Few companies can answer the simple question: “What is the environmental impact of manufacturing, distributing and using our products?”.
This article describes successful methods for measuring environmental impact, critical data considerations for accurate results, and how to maximize efforts with follow-up actions.
Environmental aspects of Corporate Social Responsibility (CSR) reports are generally limited to quantifying emissions directly generated by the company – defined as Scope 1 and Scope 2 according to the Greenhouse Gas Protocol. This scope is limited in a few ways.
First, it covers the emissions generated by support functions (offices, transport), but only a part of the impact of manufacturing (from raw materials to finished products) and distribution. For companies operating in several industries such as luxury goods, telecommunications, retail, and automotive, Scope 1 and Scope 2 emissions may make up less than 20% of the total.
Second, CSR reports are often limited to CO2 emissions, without considering other environmental impacts such as water consumption, waste emissions, air pollution and pressure on the soil.
The best way for a business to get a complete and reliable view of its environmental impact is to carry out a Life Cycle Assessment (LCA) across its operations.
The first stage involves mapping the extended value chain to define the scope of the LCA. Measuring these factors will establish environmental repercussions with improved accuracy.
Mapping the value chain supports the measurement of the environmental footprint of products from end to end. The value chain generally breaks down into three main phases:
Bear in mind the complexity lies in the variety of factors impacting the environment. While CO2 is the best known, the generation of waste, water consumption, air and water pollution, and pressure on soils are also important factors.
Additional considerations include product use by consumers and ‘end of life’ disposal or recycling. These phases can be broken down into one or more sub-steps, depending on the nature of the products.
Once the scope is defined and agreed upon, data collection begins. The types and sources of data vary and may include product data (raw materials, nomenclatures, weight, volumes, service life), supplier data, transport data (flow diagram, mode of transport, filling rate), energy data and waste data.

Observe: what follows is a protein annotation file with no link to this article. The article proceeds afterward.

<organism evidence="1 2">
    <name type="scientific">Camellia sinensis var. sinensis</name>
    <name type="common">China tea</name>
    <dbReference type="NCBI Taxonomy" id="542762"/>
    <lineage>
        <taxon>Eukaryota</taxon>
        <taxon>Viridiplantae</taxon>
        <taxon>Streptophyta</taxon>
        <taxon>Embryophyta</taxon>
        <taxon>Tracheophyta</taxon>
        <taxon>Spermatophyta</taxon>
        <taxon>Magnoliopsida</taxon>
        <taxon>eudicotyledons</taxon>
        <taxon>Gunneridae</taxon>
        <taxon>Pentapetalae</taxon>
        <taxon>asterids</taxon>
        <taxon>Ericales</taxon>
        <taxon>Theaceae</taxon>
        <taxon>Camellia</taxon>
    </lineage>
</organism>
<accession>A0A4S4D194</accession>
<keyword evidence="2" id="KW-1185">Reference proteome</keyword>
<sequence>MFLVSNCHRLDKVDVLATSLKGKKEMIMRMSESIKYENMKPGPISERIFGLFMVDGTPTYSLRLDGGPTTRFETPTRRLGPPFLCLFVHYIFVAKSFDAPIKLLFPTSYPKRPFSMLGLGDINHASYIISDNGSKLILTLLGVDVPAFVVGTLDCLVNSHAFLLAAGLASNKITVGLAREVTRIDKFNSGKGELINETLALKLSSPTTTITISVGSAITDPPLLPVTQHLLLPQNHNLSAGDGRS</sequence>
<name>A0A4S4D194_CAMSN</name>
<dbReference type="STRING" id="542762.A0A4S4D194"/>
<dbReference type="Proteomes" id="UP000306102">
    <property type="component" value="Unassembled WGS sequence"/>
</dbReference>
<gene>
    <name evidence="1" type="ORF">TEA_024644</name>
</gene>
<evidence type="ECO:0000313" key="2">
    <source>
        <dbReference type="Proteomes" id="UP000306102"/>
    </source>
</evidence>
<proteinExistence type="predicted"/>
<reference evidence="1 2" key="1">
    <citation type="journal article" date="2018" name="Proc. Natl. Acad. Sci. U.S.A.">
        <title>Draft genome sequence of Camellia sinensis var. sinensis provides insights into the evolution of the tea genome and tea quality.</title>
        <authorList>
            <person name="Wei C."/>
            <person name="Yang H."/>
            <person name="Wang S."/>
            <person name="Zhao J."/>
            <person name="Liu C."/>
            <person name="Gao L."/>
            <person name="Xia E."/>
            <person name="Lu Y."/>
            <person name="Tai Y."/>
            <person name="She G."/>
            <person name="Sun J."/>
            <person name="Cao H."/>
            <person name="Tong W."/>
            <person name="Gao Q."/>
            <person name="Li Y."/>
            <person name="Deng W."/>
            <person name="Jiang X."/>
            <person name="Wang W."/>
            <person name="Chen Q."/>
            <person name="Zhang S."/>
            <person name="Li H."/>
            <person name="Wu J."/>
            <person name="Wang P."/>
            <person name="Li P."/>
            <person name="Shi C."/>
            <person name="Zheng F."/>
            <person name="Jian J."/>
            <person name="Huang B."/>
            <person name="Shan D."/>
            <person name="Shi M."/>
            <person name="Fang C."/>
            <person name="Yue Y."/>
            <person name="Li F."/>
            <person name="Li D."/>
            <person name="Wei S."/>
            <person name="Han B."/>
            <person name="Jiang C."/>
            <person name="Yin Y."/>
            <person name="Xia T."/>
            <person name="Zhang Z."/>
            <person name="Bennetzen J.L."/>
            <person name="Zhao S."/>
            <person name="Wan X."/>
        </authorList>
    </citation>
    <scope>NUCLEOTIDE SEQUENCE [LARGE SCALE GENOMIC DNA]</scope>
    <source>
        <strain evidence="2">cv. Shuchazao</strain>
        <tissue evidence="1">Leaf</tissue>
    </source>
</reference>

Some data is relatively easy to collect and interpret (transport information), while other results are more complex and challenging (suppliers information – especially those in tiers 2 and 3).
Our recommendation is to use existing data and analysis, such as factors of emissions of raw materials and life cycle analysis.
Ultimately, data collection and analysis often take a lot of time and effort. This calls for a pragmatic approach. Initial assumptions based on rough-cut data are helpful. A refined analysis occurs over time as more information becomes available.
Interpretation and communication of the findings require experts with a macro view and technical background because the data results can be challenging to understand. A professional with this skill set is better equipped to successfully identify relevant findings and ensure a clear and consistent understanding across the organization.
Additionally, the context must be taken into account when communicating findings. A measure is rarely universally comparable, so explaining benchmarks or comparisons is integral to the complete picture. For example, a cubic meter of water consumed in a country under severe water stress has a greater value than the same quantity in a region with abundant water.
The final analysis identifies the levers with the most impact on the environmental footprint. These levers involve transforming operations; examples from different parts of the value chain are:
Specific examples of levers identified in the fashion and luxury industry are as follows:
In the qualification and prioritization of these levers, it is essential to highlight trade-offs in cost, stock or service levels.
In our experience, the initial environment footprint analysis provides significant insights and challenges the original roadmap to reduce environmental impact. Priorities will be re-ordered, and new high-value levers will be added.
The initial Life Cycle Assessment of the value chain provides a solid base for launching an environmental excellence plan; this call to action will reduce the product’s environmental impact and give transparency to new and existing consumers.
Companies such as L’Oréal and Kering understand the value of effective, sustainable operations and benefit from positive consumer responses. L’Oréal, for example, has reduced CO2 emissions of its factories and distribution centers significantly since 2005.
This LCA is not a one-time analysis. We recommend regular updates that quantify developments and highlight improvements. For example, in the luxury or fashion industry, measuring the impact of each new collection will produce varying results.
While gathering meaningful data is the starting point for tracking improvements, communicating the results within the organization is critical as well. Well-informed employees are the front runners in driving sustainability transformation.
Last but not least, transforming your operations to be more environmentally responsible is an excellent opportunity to unite and motivate your employees with purpose. The benefits of improved sustainability reach beyond the organization and extend for generations to come.
To find out more, please take a look at the Sustainable operations service at argonandco.com.